The FLS are the principal cell type of sublining synovial tissue. Proliferation of FLS is observed in RA, a debilitating condition that affects as many as 1–2% of adult individuals worldwide. Primary FLS cultures can be established following arthroscopic biopsy or surgical resection of synovium from the joint. Protease digested synovial tissues placed in culture rapidly yield fibroblast-like cells. After three passages, these primary cultures are depleted of macrophage-like type A synoviocytes [S3
]. Doubling time is stable between the third and the tenth passages, but marked reduction in proliferation rate occurs in later passage cells [S4
Retroviral mediated gene transfer is a commonly used technique to stably introduce genes into primary cells. The titer of retroviral supernatant is one of several factors that influence transduction efficiency. A variety of strategies have been employed to physically concentrate retroviral particles in an attempt to further increase viral titer and improve the efficiency of target cell transduction. Centrifugation of retroviral supernatant is a potentially attractive approach to viral concentration because of the wide availability of centrifuge equipment, the simplicity of the technique, and the theoretical potential for rapid processing of large sample volumes.
Concentrated recombinant retrovirus, generated by super-speed centrifugation of retroviral supernatant, has been used to improve the transduction efficiency of primary cells, including hepatocytes [9
] and endothelial cells [11
]. In these prior reports, concentration was accomplished by centrifugation for 16 hours at a RCF of 6000 g
. We used a recombinant retrovirus encoding the green fluorescent protein to optimize a protocol to rapidly and efficiently concentrate retrovirus by superspeed centrifugation. Our studies indicate that the time necessary to recover essentially all viral particles can be reduced to four hours by increasing the RCF to 20,000 g
. The protocol does not appear to adversely affect the infectivity of the viral preparation, as the functional viral titer on NIH 3T3 cells closely matched the titer that was predicted by the degree of concentration. Although it has been reported that centrifugation may result in concurrent concentration of noninfectious viral particles or inhibitors of viral transduction [S5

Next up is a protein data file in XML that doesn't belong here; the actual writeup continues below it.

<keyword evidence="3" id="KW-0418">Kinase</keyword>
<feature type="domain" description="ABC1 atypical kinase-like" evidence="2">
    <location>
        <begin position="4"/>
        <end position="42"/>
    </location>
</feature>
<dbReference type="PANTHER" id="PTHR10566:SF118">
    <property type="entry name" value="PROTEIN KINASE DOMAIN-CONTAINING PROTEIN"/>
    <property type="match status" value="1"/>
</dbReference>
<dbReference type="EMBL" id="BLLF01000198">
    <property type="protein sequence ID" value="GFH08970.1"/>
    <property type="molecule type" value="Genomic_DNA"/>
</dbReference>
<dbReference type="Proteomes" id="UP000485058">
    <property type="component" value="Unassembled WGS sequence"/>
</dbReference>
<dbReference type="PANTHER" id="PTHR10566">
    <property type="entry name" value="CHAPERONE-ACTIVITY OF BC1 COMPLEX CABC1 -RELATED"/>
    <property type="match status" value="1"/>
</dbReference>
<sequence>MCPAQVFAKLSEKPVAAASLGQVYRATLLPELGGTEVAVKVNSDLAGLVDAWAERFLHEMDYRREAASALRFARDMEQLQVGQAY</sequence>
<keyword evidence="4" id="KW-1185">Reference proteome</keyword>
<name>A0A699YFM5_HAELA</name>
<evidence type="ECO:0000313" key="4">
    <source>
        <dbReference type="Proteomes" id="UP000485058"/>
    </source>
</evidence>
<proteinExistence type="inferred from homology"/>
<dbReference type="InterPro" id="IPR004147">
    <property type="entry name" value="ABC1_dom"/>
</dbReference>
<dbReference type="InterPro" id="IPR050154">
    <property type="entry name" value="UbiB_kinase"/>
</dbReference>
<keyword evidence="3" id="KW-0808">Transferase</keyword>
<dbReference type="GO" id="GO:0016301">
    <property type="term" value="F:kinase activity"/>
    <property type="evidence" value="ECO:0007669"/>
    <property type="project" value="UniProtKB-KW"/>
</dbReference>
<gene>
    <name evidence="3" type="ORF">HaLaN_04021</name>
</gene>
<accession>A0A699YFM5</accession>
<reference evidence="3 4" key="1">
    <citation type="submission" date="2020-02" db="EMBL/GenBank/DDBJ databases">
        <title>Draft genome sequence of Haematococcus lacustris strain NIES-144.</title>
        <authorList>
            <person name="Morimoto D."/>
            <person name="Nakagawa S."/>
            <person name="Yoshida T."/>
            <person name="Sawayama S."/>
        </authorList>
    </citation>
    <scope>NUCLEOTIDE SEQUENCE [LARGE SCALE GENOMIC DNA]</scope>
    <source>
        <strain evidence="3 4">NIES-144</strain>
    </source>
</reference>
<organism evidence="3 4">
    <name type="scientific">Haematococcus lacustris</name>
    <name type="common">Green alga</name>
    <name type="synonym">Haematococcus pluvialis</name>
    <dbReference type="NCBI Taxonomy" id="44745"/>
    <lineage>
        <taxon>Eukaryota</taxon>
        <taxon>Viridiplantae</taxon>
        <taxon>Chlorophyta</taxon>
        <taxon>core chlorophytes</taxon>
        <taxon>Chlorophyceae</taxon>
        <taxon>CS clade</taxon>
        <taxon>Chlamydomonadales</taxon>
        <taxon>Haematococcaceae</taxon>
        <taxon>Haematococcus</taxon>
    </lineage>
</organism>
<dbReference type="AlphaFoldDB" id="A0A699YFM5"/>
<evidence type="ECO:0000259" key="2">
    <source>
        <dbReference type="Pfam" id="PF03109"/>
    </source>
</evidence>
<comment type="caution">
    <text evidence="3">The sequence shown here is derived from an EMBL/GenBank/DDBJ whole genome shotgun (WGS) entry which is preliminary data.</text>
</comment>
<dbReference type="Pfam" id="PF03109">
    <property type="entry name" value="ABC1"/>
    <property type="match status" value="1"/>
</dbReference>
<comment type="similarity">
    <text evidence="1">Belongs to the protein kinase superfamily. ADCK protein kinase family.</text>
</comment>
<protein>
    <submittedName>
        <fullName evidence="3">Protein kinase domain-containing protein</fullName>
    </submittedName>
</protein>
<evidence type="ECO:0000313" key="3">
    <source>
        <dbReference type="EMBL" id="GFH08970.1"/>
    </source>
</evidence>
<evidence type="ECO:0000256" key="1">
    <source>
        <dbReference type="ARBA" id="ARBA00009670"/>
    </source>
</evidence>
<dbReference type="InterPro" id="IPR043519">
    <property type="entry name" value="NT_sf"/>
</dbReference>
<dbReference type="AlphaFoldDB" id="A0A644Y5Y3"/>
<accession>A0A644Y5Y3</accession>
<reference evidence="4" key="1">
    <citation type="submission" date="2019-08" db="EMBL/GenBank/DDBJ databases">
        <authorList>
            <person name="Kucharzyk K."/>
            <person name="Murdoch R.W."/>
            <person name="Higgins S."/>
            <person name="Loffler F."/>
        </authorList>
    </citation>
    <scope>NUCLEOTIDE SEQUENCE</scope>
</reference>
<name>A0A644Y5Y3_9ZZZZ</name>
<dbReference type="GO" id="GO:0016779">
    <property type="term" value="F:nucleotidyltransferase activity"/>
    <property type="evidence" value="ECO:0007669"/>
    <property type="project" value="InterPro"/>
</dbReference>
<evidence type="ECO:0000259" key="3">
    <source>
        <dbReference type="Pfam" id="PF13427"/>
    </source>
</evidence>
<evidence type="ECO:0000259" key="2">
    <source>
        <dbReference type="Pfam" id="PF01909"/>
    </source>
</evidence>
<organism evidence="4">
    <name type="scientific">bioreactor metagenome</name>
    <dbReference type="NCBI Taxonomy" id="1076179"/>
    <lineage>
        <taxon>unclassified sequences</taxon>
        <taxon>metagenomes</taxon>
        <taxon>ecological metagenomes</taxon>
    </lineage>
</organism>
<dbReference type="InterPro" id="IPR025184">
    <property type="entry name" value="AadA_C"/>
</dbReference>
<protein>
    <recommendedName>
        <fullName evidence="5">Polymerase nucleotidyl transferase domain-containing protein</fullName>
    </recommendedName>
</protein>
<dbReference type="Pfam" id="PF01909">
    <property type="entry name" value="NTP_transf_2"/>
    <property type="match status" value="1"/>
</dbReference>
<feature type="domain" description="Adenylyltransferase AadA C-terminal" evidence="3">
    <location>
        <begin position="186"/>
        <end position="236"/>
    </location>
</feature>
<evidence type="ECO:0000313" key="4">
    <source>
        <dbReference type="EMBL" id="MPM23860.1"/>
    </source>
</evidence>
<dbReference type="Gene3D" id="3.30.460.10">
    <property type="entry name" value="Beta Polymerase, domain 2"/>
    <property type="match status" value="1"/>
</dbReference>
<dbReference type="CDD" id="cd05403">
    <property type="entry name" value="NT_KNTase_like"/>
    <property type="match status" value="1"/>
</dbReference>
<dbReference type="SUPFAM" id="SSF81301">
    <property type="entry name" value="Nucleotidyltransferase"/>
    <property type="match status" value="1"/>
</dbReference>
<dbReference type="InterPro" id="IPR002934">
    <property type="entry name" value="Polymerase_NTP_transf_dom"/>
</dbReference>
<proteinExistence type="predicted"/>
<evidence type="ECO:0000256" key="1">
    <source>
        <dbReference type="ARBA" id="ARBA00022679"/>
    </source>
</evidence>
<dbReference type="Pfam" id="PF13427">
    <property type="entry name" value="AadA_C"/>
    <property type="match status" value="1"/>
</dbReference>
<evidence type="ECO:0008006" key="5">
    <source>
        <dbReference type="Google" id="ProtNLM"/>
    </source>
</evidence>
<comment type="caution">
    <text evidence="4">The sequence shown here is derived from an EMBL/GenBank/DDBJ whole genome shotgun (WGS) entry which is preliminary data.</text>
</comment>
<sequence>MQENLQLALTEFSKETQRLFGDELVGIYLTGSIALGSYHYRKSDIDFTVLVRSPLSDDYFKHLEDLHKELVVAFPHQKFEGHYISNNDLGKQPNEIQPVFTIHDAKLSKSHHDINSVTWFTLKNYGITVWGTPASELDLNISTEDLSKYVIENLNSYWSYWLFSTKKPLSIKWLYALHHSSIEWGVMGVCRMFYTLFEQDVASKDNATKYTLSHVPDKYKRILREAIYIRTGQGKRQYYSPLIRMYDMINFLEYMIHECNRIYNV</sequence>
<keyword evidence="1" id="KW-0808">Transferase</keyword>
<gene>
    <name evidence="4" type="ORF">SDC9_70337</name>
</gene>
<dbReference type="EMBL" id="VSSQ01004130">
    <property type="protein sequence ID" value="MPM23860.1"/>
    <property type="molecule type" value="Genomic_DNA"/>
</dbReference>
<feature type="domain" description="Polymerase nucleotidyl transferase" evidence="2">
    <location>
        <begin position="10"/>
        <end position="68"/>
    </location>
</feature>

], we have been able to substantially increase the transduction efficiency of primary FLS using concentrated viral supernatant produced by our protocol. This optimized technique may be useful in generating high titer retroviral supernatants from production lots of relatively modest titer. We anticipate that this method will be effective in concentrating other pseudotyped MoMLV vectors and lentivirus based vectors, though additional testing will be required to evaluate its suitability for each vector system.
While our studies were not initiated with the objective of developing a therapeutic protocol, these results may also have implications for clinical studies. The ex vivo
genetic modification of FLS has been proposed as a potential approach to the treatment of arthritis [S6
]. In these studies, FLS are cultured from synovial tissue obtained by synovectomy, transduced with retroviral supernatant ex vivo
, and injected into another joint of the same individual. Approval for these clinical studies was based on ex vivo
transduction data in preclinical animal models [S8
]. Essentially, all data on transduction efficiency of FLS was derived using retroviral vectors that express lacZ or beta-galactosidase. Although most authors have obtained ex vivo
transduction efficiencies of cultured FLS in the range of 1–5%, some have reported transduction efficiencies up to 20%. Preactivation of FLS with tumor necrosis factor α, however, may increase transduction efficiency levels to over 30% [S8